The agriculture, forestry and fishing industry posted a 0.5 percent growth in 2019 and accounted for 16.9 percent of the regional economy while its share to the regional GDP growth is at 0.1 percent. The figure indicates the continuous shift of the region from agricultural to a more services-oriented economy.

The PSA data also indicated that the top five largest sub-industries in Western Visayas in 2019 were:

Trade (18.1%)

Agriculture, Forestry and Fisheries (16.9%)

Manufacturing (10.4%)

Transportation and Storage (8.2%)

Financial and Insurance Activities (6.4%)

The accommodation and food services activities (hotels and restaurants) posted the fastest growth at 31.4 percent.


Before, economic performance was based on production. But in the 2019 dataset, PSA also presented the expenditure or spending trends of the population and sectors.

The expenditure categories include Household final consumption expenditure, Government final consumption expenditure, Gross capital formation, Exports of goods and services to Rest of the World, Imports of goods and services from Rest of the World, and Net exports of goods and services to Rest of the Philippines.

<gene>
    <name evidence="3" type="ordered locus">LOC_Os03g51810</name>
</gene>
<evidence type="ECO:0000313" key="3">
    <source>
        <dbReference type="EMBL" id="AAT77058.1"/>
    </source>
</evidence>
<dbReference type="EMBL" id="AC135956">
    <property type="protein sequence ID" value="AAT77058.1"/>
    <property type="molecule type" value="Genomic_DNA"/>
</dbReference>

In terms of expenditure, Household Final Consumption Expenditure (the value of expenditure on goods and services by resident households for direct consumption) had the largest share in the 2019 GRDE at 90 percent.

Gross Capital Formation or GCF posted the fastest growth at 9.8 percent.

The GCF refers to investments put in place and measured by the total value of fixed assets/capital formation, changes in inventories and acquisitions less disposals of valuables. An example would be investments of a farmer in machineries that he uses in farming, or chickens acquired by a poultry raiser. The values are pegged to the 2018 prices.